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UC Berkeley College of Environmental Design
University of California, Berkeley College of Environmental Design
The College of Environmental Design, also known as the Berkeley CED, or simply CED, is one of 14 schools and colleges at the University of California, Berkeley. The school is located in Wurster Hall on the southeast corner of the main UC Berkeley campus. It is composed of three departments:
CED is consistently ranked as one of the most prestigious design schools in the U.S. and the world. The Graduate Program in Architecture is currently ranked No. 4 in the world through QS World University Rankings subject rankings. The Architecture program has also been recognized as the top public program by the journal DesignIntelligence and is currently ranked No. 6 in the United States. The Urban Planning program is currently ranked No. 2 by Planetizen.
In 1894, Bernard Maybeck was appointed instructor in drawing at the Civil Engineering College of the University of California. A school of architecture did not yet exist. The School of Architecture at Berkeley was developed by John Galen Howard in 1903 followed by the School of Landscape Architecture, established by John Gregg, which began instruction in 1913 and City Planning in 1948. In order to encourage an atmosphere of interdisciplinary study, the three schools, with the Department of Decorative Arts, were brought under one roof and the College of Environmental Design was founded in 1959 by, William Wurster, T.J Kent, Catherine Bauer, and Vernon DeMars. Originally, the school was located in North Gate Hall. Wurster Hall, the building which currently houses the college opened in 1964 and was designed by Joseph Esherick, Vernon DeMars, and Donald Olsen, members of the CED faculty.
One of the CED's early innovations during the 1960s was the development of the "four-plus-two" ("4+2") course of study for architecture students, meaning a four-year non-professional Bachelor of Arts in Architecture degree followed by a two-year professional Master of Architecture (M.Arch) degree. The 4+2 program was meant to address the shortfalls of the traditional 5-year professional Bachelor of Architecture (B.Arch) program, which many architecture educators felt was too rushed and neglected the undergraduate's intellectual development in favor of a strong emphasis on practical design knowledge. The 4+2 program allowed one to receive a broader education including exposure to the liberal arts as an undergraduate and thus a deeper and more thorough education in architectural design as a graduate student. CED was also an early proponent of design for disability and green architecture, and is home to the Center for the Built Environment.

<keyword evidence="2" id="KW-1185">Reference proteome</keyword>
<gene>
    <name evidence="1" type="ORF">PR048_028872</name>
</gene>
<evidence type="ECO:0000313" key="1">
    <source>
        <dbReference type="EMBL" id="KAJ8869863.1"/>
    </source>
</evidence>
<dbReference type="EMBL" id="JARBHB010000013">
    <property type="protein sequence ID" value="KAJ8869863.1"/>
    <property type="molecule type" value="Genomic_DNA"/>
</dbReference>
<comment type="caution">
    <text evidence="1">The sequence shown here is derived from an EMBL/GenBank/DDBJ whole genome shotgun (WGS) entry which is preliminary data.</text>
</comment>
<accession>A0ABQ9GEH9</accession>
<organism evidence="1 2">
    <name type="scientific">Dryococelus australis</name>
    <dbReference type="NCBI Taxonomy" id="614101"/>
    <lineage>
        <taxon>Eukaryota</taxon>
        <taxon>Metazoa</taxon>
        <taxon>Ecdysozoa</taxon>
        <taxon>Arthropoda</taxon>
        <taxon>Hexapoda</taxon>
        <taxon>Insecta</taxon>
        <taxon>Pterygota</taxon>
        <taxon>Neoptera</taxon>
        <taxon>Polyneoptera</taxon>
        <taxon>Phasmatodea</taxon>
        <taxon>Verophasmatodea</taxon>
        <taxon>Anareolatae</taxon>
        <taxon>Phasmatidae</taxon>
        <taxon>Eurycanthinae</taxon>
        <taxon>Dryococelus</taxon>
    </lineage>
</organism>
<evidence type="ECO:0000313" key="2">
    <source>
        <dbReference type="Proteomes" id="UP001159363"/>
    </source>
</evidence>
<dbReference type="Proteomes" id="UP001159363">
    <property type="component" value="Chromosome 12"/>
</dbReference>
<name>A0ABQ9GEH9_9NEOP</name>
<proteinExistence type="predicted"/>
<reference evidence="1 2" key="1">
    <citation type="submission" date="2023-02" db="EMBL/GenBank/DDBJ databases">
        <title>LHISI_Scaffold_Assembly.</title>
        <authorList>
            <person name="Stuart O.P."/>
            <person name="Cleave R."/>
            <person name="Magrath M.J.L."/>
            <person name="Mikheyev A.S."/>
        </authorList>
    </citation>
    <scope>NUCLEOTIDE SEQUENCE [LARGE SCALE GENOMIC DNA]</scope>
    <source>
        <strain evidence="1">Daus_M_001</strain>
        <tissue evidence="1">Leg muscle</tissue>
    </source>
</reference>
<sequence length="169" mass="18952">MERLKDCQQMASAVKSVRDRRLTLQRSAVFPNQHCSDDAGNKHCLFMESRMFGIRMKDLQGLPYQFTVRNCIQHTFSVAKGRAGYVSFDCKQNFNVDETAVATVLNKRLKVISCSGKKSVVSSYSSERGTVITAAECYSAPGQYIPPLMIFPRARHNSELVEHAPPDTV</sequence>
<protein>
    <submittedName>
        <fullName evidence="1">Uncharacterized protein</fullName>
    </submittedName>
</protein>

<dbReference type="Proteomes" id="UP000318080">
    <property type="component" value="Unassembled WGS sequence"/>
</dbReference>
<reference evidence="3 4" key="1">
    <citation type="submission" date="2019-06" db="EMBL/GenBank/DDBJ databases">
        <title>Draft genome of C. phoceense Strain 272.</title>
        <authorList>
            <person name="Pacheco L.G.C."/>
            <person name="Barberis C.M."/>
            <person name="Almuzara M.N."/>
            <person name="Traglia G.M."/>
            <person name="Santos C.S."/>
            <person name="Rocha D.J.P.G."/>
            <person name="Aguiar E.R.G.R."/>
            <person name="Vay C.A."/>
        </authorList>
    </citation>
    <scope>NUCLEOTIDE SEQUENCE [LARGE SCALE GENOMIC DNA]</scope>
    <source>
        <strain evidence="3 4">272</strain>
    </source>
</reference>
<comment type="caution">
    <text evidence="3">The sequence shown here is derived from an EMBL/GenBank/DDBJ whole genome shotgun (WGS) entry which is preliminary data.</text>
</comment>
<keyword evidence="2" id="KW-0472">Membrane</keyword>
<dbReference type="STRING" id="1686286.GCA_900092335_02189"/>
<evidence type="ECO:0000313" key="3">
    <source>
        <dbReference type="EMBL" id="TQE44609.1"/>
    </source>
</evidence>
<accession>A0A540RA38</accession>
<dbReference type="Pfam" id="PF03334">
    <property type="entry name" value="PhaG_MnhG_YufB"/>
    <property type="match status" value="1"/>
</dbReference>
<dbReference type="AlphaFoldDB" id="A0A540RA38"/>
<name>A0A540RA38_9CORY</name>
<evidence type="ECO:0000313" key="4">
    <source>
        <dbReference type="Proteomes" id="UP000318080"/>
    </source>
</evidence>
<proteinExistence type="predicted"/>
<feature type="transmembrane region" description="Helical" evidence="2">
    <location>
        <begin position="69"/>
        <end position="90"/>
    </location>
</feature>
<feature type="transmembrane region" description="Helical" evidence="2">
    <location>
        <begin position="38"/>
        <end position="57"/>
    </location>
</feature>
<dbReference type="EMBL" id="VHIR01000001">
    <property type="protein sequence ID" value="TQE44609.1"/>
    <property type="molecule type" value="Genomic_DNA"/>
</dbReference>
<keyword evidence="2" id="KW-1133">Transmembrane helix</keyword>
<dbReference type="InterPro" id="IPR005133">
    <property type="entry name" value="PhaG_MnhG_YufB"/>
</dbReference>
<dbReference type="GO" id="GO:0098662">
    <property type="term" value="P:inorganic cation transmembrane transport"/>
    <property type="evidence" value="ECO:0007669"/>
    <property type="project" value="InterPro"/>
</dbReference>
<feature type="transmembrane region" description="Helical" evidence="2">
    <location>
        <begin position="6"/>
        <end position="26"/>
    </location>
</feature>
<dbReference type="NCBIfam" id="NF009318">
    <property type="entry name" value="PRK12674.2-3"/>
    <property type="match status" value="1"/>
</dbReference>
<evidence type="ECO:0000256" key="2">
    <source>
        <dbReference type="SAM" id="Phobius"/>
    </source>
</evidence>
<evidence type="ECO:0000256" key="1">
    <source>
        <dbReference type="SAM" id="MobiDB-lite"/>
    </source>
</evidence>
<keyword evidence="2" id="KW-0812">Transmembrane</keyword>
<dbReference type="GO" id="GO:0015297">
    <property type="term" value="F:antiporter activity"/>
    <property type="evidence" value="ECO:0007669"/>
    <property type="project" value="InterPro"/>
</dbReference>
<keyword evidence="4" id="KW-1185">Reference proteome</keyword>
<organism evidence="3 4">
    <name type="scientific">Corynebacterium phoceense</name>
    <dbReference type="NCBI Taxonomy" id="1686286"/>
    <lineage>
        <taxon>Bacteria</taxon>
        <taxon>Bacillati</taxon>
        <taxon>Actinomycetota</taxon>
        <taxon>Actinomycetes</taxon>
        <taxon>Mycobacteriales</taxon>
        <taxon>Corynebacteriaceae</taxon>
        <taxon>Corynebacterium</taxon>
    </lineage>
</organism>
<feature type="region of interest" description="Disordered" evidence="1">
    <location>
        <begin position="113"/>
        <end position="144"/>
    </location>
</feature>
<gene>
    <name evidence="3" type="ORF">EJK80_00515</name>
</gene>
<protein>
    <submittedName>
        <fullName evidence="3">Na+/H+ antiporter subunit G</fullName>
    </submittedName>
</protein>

In 2009-2010, the College of Environmental Design marked its 50th anniversary with a year-long series of events that paid tribute to CED's history and legacy, and engaged the college community in a lively discussion about its future.
In March 2015, the college unveiled a 9-foot-tall (2.7 m) 3D-printed sculpture, entitled "Bloom", which was composed of an iron oxide-free Portland cement powder. This was the first printed structure of its type.
Bachelor of Arts, Architecture
Bachelor of Arts, Landscape Architecture
Bachelor of Arts, Sustainable Environmental Design
Bachelor of Arts, Urban Studies
Master of Architecture
Master of City Planning
Master of Landscape Architecture
Master of Real Estate Development and Design
Master of Science, Architecture
Ph.D. City and Regional Planning
Ph.D. Landscape Architecture and Environmental Planning
^Waverly, Lowell; Elizabeth, Byrne; Betsy, Frederick-Rothwell (January 1, 2009). Design on the Edge: a Century of Teaching Architecture at the University of California, Berkeley, 1903-2003. College of Environmental Design, University of California, Berkeley. ISBN978-0-9819667-3-1. OCLC940646191.
^"About Us". Center for the Built Environment. Retrieved 2013.